Language protest stops train

Harold F. Schiffman haroldfs at
Tue Feb 1 14:52:16 UTC 2005

Language protest stops train Jan 31 2005

Catrin Pascoe, Western Mail

WELSH language protesters hi-jacked a train, filling it with members and
refusing to pay for their tickets. Pressure group Cymuned pulled off the
weekend stunt in protest at the lack of Welsh spoken on Arriva's trains
and buses. The 20 protesters boarded a Holyhead to Crewe train at Bangor
at lunchtime on Saturday, effectively taking over a carriage and refusing
to pay when ticket collectors arrived.

The stunt led to a 20-minute delay for passengers at Llandudno Junction
while the conductor - ironically a Welsh speaker - attempted to deal with
them. Cymuned accuse Arriva Train Wales of being "colonists". But the
train company said it was disappointed by the group's actions and insisted
the firm had a strong bilingual policy.

The hi-jack began at noon, when protesters brandishing "No Colonisation"
placards boarded the train at Bangor station. Meirion Llywelyn, who
organised the action, said, "We've done this today to draw everyone's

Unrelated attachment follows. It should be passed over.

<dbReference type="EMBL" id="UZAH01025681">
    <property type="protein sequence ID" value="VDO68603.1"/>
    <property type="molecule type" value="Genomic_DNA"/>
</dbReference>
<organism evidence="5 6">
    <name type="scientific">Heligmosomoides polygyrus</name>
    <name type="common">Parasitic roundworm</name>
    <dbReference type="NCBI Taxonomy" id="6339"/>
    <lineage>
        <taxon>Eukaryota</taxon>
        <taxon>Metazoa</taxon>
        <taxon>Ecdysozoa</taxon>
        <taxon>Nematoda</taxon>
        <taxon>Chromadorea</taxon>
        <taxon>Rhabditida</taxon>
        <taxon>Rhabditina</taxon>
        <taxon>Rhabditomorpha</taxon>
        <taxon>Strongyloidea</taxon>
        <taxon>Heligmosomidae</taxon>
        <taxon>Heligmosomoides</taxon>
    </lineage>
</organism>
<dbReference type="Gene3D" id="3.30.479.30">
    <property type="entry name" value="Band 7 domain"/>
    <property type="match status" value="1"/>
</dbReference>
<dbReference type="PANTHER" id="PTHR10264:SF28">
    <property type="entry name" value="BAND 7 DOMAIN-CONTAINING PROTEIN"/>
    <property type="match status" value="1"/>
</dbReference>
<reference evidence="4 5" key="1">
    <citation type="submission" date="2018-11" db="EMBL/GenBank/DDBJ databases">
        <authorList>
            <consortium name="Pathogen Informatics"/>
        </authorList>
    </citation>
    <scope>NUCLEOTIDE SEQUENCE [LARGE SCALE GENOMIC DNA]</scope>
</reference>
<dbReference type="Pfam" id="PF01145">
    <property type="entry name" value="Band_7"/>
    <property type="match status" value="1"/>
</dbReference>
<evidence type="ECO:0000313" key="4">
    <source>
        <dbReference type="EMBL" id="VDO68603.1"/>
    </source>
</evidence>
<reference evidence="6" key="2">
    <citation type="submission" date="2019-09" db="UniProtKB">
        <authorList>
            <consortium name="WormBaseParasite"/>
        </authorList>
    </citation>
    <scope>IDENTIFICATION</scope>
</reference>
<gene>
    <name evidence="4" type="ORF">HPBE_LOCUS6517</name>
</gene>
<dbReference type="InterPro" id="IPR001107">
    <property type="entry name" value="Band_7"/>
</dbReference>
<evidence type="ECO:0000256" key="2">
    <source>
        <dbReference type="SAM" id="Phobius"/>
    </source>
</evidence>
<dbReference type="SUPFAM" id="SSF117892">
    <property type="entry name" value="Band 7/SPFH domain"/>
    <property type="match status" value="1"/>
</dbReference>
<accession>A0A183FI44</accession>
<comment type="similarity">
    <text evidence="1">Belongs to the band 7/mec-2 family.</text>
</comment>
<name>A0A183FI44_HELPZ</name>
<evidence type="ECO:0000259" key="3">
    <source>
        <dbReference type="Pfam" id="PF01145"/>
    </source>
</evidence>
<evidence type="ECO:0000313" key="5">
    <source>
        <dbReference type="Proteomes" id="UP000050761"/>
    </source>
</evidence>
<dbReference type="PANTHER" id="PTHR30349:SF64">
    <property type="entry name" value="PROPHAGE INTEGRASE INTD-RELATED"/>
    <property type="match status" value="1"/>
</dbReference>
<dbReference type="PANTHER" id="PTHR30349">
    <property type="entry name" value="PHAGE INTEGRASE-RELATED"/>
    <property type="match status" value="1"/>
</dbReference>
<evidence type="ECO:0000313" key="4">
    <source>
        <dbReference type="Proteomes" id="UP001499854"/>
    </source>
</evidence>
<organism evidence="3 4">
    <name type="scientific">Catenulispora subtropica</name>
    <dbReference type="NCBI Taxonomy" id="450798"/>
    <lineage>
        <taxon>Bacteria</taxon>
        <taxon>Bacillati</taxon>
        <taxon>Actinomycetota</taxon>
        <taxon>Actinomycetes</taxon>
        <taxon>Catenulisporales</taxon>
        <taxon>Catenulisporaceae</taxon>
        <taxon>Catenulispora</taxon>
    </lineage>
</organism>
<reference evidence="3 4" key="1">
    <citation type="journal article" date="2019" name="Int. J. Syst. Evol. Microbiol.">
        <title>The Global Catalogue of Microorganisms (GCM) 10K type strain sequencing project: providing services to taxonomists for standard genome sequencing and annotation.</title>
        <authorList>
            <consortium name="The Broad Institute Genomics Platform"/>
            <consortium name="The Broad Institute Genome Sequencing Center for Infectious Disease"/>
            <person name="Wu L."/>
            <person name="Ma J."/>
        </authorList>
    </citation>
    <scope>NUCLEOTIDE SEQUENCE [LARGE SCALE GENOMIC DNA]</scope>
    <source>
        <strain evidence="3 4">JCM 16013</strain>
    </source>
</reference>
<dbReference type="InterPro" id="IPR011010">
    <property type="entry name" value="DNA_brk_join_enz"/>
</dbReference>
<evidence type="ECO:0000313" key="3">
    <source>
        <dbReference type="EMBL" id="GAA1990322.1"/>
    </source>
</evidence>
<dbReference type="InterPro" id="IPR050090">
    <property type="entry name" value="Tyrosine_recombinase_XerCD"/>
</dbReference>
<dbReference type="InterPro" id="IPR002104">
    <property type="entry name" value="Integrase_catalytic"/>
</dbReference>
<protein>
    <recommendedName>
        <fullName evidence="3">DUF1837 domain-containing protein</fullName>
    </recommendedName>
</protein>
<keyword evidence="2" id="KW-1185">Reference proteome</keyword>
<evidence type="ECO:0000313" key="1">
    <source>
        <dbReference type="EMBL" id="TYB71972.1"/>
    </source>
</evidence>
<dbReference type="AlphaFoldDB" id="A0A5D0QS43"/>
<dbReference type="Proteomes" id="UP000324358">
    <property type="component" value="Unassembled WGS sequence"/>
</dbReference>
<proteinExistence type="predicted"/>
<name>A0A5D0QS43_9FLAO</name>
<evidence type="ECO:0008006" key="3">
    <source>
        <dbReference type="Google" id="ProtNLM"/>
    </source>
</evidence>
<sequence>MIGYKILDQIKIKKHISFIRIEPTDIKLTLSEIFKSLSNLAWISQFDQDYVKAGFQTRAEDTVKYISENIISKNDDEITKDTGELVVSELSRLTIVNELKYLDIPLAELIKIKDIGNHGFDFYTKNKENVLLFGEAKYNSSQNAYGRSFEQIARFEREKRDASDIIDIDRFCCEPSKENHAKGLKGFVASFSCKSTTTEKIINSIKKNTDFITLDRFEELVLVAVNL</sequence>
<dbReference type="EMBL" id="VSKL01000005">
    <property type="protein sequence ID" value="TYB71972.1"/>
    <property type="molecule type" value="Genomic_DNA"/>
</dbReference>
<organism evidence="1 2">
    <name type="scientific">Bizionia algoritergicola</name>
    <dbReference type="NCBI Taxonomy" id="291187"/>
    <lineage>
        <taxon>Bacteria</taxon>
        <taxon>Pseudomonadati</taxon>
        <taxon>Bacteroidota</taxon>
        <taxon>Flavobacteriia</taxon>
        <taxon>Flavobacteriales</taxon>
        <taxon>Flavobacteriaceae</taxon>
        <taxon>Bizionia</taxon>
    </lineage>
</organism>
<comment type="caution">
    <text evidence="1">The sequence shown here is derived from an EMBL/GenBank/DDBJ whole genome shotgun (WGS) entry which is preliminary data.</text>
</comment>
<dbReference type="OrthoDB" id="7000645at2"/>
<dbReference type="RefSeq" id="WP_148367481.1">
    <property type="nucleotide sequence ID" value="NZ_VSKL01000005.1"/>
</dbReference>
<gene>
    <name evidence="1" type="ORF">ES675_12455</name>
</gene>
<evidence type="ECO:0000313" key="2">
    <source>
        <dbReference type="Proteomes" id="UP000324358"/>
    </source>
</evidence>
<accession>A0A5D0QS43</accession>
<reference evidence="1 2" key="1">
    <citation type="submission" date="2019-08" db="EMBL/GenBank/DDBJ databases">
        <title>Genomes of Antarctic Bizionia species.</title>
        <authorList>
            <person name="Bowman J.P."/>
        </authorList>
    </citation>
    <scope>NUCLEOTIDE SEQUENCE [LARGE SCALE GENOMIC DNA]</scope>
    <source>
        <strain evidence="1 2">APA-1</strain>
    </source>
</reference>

attention to the scornfully dismissive attitude Arriva take towards

"It's time for them to stop behaving like colonists and start to realise
their services run through the heart of the Fro Gymraeg, the only place in
the world where Cymraeg is a living community language." The group is
demanding Arriva only employ local, Welsh-speaking people, and has vowed
to step up protests if the company refuses to comply. But a spokesman for
Arriva Trains Wales said the company already had a Welsh language policy
and the protesters had caused delays for other travellers.

He said, "We're extremely disappointed they've decided to do what they
did. "We are committed to providing Welsh language services on all our
trains.  Timetables are available in English and Welsh, as are the vast
majority of our publications, and the conductor on the train they were on
also spoke Welsh. "We'd prefer they'd discuss their concerns with us
rather than attempting to delay our trains."

The company would not be taking action against the fare- dodgers, he
added. But Aran Jones, Cymuned's chief executive, dismissed the company's
language policies and threatened more protests. "Cymraeg is a cultural and
economic asset, and it is appalling Arriva offer such a remarkably poor
service on their website, on their help lines, and worst of all on their
buses and trains."

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